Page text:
And when I discovered R.L. Burnside’s album “Come On In,” it was over. That album is another top record of the ’90s for me. It was produced by Tom Rothrock, who, at the time, had recently produced Beck’s masterwork “Odelay.” Rothrock took Burnside’s deep blues and added hip-hop, electronic music and sampling in a most satisfying way. The song “It’s Bad You Know” was featured on “The Sopranos.”

The next time I saw Luther was seeing the aforementioned Hill Country Revue at Jazz Fest in 2002. This is where Luther cast a spell on me. I was third row and watching him riff with Burnside was extraordinary. It was clear that one master of a genre was passing it on to another generation.

A year later, I went to Tuscaloosa, Alabama, to shoot a video of Jojo Hermann from Widespread Panic and his band The Smiling Assassins that included Luther and Cody. I had recently finished shooting a movie with Widespread Panic and the Smiling Assassins had an album out. I shot a music video of the band performing one of the Smiling Assassin’s songs “Don’t Look Down.” The idea was to cut the footage with some footage we shot of a friend of mine, Brenton Reagan, climbing in Ouray (“Don’t look down if you’re scared of heights,” he said.). It is the only time in my career that we had problems with the footage, so much so that it was unusable. Unfortunately, the video never got finished but I keep on threatening to cut the live footage we shot in Tuscaloosa into its own video.

In 2007, Luther joined The Black Crowes, replacing Marc Ford. Over the next several years I saw three Crowes shows and my main recollection is I felt sorry for Rich Robinson (the Crowe’s other guitar player), because Luther was so ripping that it didn’t seem fair for someone to have to come in after or before him. Luther was mind-blowing on “Thorn In My Pride,” “Wiser Time” and other Crowes tunes.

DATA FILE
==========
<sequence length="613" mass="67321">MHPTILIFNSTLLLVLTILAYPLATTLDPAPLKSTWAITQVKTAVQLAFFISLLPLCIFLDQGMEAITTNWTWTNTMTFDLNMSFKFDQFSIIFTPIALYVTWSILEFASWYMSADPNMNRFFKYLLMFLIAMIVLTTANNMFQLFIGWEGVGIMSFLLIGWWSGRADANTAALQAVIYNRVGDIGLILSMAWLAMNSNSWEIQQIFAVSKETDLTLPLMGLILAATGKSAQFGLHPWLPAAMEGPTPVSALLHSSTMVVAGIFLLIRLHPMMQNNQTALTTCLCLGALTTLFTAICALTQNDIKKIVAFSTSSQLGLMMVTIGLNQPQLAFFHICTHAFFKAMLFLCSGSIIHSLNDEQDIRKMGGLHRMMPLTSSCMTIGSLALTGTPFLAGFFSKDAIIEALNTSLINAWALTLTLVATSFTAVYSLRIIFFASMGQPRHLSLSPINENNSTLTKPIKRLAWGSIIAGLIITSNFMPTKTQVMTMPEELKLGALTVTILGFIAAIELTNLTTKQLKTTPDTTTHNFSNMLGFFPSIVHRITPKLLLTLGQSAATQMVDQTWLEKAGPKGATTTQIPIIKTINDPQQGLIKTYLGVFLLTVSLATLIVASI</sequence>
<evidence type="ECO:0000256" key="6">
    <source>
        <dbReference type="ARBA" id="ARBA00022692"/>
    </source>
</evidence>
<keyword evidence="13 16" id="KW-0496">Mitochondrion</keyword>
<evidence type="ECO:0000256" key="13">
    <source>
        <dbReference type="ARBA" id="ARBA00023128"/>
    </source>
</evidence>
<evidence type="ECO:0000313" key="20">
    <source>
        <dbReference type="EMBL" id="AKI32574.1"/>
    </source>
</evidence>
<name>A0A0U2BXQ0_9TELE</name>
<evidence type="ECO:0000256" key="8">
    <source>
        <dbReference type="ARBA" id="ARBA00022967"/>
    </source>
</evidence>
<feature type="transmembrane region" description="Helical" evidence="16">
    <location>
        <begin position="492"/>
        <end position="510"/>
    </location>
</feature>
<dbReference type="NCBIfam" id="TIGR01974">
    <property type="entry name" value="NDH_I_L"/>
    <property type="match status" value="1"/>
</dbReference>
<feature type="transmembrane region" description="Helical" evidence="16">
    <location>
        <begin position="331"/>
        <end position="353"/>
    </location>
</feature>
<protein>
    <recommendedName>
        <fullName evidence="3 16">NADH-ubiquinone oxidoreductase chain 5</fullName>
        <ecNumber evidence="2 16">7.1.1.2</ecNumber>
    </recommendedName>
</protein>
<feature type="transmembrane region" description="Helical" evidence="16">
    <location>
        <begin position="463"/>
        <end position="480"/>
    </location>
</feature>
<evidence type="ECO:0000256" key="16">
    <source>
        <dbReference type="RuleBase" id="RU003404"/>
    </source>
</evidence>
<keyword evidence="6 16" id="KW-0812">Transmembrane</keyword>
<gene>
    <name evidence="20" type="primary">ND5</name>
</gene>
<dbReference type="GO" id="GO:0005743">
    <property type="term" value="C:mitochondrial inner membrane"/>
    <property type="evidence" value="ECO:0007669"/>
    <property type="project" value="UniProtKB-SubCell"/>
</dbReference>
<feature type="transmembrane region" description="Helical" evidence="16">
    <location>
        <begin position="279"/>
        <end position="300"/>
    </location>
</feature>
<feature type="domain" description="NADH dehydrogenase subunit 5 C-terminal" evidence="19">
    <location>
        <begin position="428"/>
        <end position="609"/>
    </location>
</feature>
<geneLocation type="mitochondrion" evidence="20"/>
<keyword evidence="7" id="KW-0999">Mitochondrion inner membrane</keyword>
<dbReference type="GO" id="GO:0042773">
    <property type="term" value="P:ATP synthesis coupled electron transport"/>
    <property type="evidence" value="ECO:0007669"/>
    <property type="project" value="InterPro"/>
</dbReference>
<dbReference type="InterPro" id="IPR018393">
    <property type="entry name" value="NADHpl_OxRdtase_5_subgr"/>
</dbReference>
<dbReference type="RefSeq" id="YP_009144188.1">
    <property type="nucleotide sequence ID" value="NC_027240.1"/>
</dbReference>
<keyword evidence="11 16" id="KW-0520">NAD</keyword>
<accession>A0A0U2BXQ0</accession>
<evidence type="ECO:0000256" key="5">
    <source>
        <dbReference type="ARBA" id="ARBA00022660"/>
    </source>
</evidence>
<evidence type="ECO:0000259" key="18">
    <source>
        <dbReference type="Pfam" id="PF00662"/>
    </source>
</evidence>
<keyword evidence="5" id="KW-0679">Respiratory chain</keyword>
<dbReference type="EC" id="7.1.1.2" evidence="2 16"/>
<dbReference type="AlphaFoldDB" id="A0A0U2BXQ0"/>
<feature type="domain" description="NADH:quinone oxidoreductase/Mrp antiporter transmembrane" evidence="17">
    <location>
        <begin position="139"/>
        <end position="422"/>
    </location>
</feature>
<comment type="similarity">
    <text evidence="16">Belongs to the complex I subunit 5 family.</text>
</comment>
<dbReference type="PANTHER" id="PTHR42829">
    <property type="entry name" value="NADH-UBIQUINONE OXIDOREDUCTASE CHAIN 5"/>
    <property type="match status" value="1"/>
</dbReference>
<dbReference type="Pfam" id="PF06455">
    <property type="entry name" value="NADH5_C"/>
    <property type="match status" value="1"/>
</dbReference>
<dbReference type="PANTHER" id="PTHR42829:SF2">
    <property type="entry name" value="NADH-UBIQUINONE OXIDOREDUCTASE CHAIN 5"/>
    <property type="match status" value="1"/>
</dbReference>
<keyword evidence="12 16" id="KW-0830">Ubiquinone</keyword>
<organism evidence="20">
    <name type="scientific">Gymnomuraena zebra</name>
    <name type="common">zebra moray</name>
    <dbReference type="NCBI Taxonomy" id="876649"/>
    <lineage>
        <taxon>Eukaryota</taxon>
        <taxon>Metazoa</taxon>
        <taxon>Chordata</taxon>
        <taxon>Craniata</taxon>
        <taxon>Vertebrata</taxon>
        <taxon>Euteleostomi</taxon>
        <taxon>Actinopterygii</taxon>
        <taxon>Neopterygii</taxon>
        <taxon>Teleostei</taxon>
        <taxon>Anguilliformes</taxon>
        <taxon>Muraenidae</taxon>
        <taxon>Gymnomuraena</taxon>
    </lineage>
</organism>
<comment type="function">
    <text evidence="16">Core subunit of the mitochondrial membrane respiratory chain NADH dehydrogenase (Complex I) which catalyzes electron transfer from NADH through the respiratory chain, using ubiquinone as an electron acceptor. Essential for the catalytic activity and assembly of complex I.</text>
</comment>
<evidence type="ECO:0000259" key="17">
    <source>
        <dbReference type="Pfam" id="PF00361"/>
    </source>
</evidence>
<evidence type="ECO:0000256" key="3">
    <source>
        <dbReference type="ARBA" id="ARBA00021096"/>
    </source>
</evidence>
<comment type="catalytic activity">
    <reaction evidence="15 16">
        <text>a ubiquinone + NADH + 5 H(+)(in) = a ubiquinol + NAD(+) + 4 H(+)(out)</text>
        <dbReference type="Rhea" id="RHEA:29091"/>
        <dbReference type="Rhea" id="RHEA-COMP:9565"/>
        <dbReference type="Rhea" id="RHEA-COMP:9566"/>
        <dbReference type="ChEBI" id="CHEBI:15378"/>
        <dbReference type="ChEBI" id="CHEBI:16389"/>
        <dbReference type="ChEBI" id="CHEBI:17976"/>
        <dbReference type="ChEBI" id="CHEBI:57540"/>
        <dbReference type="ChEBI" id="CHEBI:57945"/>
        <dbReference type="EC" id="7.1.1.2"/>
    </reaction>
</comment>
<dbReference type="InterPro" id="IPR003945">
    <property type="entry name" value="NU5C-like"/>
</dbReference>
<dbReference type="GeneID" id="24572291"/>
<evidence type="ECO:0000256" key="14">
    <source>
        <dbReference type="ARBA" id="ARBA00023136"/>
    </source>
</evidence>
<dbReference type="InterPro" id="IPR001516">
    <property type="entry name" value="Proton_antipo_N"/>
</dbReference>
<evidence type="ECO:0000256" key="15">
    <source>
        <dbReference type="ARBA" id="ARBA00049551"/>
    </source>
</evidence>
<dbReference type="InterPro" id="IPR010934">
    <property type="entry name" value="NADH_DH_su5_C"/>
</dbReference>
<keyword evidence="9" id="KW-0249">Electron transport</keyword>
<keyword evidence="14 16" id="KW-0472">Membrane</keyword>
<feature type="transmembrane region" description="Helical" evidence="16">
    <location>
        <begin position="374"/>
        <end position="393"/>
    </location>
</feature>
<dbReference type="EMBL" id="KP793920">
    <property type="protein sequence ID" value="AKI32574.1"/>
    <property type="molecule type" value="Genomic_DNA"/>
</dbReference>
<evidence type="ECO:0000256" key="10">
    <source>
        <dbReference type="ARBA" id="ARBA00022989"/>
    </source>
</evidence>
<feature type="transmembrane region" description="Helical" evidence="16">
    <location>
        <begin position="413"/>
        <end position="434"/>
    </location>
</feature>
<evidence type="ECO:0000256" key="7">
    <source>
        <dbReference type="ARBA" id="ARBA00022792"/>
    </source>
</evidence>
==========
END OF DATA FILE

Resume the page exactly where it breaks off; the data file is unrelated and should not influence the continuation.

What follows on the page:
I’m a little vague about the year, but I once went to a Wednesday before Jazz Fest show at the Maple Leaf, a small club that fits about 150 people and which I have argued is the best music club in the U.S. and maybe in the world. Luther appeared along with Alvin Youngblood Hart, another musician with whom the Dickinson brothers are tight. Alvin is a friend of mine who recorded some score pieces for “Scrapple.”

I went to the show and was blown away when Luther walked out with a bass around his shoulder. “No way,” I thought. He and Alvin proceeded to crush the Maple Leaf with Luther shredding the five-string. Then Luther called out, “Does anyone here play the bass?” Someone stepped on stage and took the bass from Luther. (This is why the Maple Leaf is the coolest club in the world). Luther grabbed a guitar and he and Alvin tore the roof off of club.

At the Ride Festival in 2015, The Allstars came to Telluride for their own show and a show at the Sheridan Opera House. I was working for the Ride at the time producing all the night shows. At the Sunday Panic show, Luther and Cody guested with Panic for a blistering version of JJ Cale’s “Ride Me High.”

They then headed over to the Opera House for sound check, which meant I had to go with them. It was just me, Cody and Luther at the theater and it was super cool watching the guys tune and sound check, though I did have a serious case of FOMS (fear of missing something) as Panic ripped through an incendiary second set that looked like this — Driving Song > Chilly Water > Papa’s Home > Drums > Papa’s Home > Driving Song, Arleen> Red Hot Mama. If you speak Panic, that means heat.

In 2016, the Allstars came to Ride Fest and played a North Mississippi Osborne show at the Blues Pavilion in Town Park that was fantastic and a Town Park show the next day as the Allstars that was equally dynamite.

The closing night Allstars show at the opera house shut the 2015 Ride Festival down in style. Saturday night, the Allstars will take the same stage. Fortunately, the Sheridan Arts Foundation recently put a new roof on the historic building, because the Allstars may very well blow it off.